My job at SATS: From Director in the F&B industry to Security Officer at SATS Security Services
Ever learnt how to tactically disarm and apprehend an assailant? Or been certified to operate an X-ray imaging machine? Alex Ting, the latest addition to SATS Security Services (SSS), never thought he would.
Armed with a jovial and lively personality, Alex’s first love is customer service. But after 30 years in the F&B industry, working his way up from waiter to director of banquet operations, he was ready for something new.
His children were grown and independent, and the “revenue-focused” nature of the F&B industry had started to wear down his passion. “I realised it was the right time to slow down,” Alex shares, “and reflect on what kind of job I wanted as my next step.”
Eventually, Alex landed on becoming a Security Officer and, specifically, he wanted to join the SATS team.
The advantages of joining SSS
“You must always do your research when you make a mid-career switch,” Alex advises.
Speaking to various people within the security industry, whom he had worked with previously in F&B, he was struck by the many great reports he heard about working at SATS.
He liked the fact that SATS is a “reputable company that is diverse in terms of industry and people”, which meant it could offer a “stable” employment package, including getting a full salary during the three months it would take to complete SSS training at the SATS Academy.
SATS is also home to the longest-running auxiliary police force in Singapore, which made Alex hopeful that training would be professional and well-organised. It did not disappoint and was “very structured and well-paced” for a new recruit like himself, who had no prior experience.
If his enthusiasm is any indicator, joining SSS is not a decision Alex regrets. “People think that Security Officers don’t have work-life balance,” he says, “but that’s not true.” Alex and his colleagues are on a five-day work week rotation, with weekends off every three to four weeks.
SATS also encourages them to move around to different posts and work towards career advancement, a culture that Alex appreciates tremendously.
He is currently at a government facility doing access control, where he does guard and patrol duty and gets to use undercarriage devices and other technologies. Down the road, he could opt for a different location, an airport terminal for example, where he will have different responsibilities and can acquire new knowledge and skills.
Customer-oriented approach to security
But what makes SSS stand out most, is its emphasis on customer service.
Alex remembers being taught at the Academy that SATS Security Officers are not just engaged to safeguard people and places like they are “doing a task”, but they also have to delight customers as well.
This was coming full circle for Alex. He was able to rekindle his passion for customer service and bring his previous F&B experience to his new role. Once, a colleague even teased him about how much he enjoys greeting every single person that passes through his access control point.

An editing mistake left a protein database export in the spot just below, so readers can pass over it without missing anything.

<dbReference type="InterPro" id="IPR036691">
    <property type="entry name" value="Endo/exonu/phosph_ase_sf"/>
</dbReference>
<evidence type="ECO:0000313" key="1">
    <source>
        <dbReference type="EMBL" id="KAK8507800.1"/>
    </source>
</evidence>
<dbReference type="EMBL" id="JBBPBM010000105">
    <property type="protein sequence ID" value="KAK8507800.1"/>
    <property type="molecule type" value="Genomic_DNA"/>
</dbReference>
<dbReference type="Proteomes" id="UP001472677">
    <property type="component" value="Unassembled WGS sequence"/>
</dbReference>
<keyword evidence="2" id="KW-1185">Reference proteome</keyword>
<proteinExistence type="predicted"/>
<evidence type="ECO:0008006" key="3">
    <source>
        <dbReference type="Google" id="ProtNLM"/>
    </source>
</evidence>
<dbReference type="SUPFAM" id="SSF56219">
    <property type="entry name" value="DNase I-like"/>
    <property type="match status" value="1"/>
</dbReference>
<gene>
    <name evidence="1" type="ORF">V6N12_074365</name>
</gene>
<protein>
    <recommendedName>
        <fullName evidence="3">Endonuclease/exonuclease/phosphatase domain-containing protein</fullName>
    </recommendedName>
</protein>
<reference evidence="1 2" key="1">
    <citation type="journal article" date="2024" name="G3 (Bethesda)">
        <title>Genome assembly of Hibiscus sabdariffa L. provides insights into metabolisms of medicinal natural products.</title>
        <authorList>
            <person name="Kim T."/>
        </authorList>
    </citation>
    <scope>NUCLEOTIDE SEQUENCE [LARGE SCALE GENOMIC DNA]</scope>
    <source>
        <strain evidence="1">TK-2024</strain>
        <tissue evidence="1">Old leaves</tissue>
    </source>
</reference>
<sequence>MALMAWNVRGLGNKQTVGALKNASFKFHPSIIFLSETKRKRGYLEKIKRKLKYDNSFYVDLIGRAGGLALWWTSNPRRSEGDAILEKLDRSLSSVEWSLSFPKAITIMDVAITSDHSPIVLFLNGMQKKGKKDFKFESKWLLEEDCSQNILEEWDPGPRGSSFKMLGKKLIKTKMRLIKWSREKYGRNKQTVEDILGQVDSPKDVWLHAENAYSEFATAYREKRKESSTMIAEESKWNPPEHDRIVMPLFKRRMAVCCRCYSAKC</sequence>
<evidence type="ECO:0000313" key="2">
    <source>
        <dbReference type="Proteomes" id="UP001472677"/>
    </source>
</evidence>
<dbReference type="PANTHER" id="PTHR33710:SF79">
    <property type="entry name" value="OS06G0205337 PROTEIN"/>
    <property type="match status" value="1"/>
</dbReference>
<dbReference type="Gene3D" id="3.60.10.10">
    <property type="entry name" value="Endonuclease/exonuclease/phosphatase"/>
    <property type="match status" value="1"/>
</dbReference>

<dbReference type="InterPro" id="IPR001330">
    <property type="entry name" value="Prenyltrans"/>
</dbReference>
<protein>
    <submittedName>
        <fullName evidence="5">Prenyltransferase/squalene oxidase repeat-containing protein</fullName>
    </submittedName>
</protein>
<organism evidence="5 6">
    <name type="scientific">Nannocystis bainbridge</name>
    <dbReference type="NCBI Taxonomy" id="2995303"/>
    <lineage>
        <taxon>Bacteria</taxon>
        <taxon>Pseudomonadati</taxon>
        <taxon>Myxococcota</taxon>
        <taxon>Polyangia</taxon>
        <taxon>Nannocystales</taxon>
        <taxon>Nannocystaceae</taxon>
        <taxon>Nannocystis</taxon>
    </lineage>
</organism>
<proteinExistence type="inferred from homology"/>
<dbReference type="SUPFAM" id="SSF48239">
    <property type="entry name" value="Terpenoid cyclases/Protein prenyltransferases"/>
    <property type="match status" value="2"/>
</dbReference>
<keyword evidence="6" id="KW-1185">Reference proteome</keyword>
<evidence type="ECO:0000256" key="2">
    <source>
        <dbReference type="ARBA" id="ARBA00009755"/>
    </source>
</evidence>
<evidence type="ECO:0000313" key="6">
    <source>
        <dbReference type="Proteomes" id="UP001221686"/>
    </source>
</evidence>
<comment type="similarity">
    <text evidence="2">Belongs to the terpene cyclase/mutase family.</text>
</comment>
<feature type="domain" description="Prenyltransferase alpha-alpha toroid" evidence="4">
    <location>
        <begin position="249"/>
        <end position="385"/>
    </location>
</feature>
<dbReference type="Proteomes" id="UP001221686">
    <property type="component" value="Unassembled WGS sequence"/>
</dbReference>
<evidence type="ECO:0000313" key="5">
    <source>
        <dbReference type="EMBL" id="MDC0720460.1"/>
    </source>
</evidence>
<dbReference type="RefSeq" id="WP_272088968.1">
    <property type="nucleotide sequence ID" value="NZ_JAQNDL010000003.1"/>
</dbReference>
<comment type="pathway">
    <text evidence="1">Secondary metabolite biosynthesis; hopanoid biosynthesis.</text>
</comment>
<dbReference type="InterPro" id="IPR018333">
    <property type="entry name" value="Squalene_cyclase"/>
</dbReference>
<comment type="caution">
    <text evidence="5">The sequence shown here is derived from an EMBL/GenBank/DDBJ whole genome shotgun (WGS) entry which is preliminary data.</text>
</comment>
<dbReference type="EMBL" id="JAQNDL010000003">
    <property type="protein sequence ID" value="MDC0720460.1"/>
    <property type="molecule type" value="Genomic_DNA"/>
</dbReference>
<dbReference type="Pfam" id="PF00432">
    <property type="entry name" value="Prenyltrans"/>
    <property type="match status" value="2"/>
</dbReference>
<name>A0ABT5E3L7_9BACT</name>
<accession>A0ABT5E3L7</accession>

“It creates a good experience,” Alex chuckles, “When people feel comfortable with you, they are better able to trust you.”
Building trust is central to the SATS spirit. Security checks are more pleasant so they can proceed smoothly and whenever urgent action is needed, like getting a crowd to stand back while Security Officers attend to someone who needs medical attention, people are more willing to cooperate.
Respect, excitement and a higher purpose
Alex is quick to add that being “people-oriented” filters down from the top.
From the instructors at the SATS Academy to the supervisors he works with, his superiors always speak respectfully to them, are willing to listen to suggestions and encourage them to help one another. “It’s a good working environment,” Alex muses, “because we work together as a team.”
Another plus? Fun experiences unique to the job of course. Alex fondly recalls practising tactical manoeuvres in the Academy carpark and, like all his colleagues in SSS, looking forward to their annual shooting practices at the range.
He does want everyone to know though, that there is nothing “senang” (Malay for “easy” or “simple”) about the job as stereotypes often suggest. Alex will proudly tell you that it takes thorough training and passing necessary certifications to become a full-fledged SSS officer.
Vigilance is also a responsibility he takes very seriously because becoming a Security Officer is what has given him a higher purpose “to guard and protect” people.
Advice for potential recruits
Alex says to come into SSS, one needs to be customer-oriented. That is what makes SATS different from any other security service.
And if there’s someone out there thinking of making a mid-career switch? Don’t be intimidated, he says encouragingly.
The training is professional and SATS is a team-oriented place. “All you need to do is come with an open mind and be willing to learn.”
Find out more about SATS Security Services Recruitment here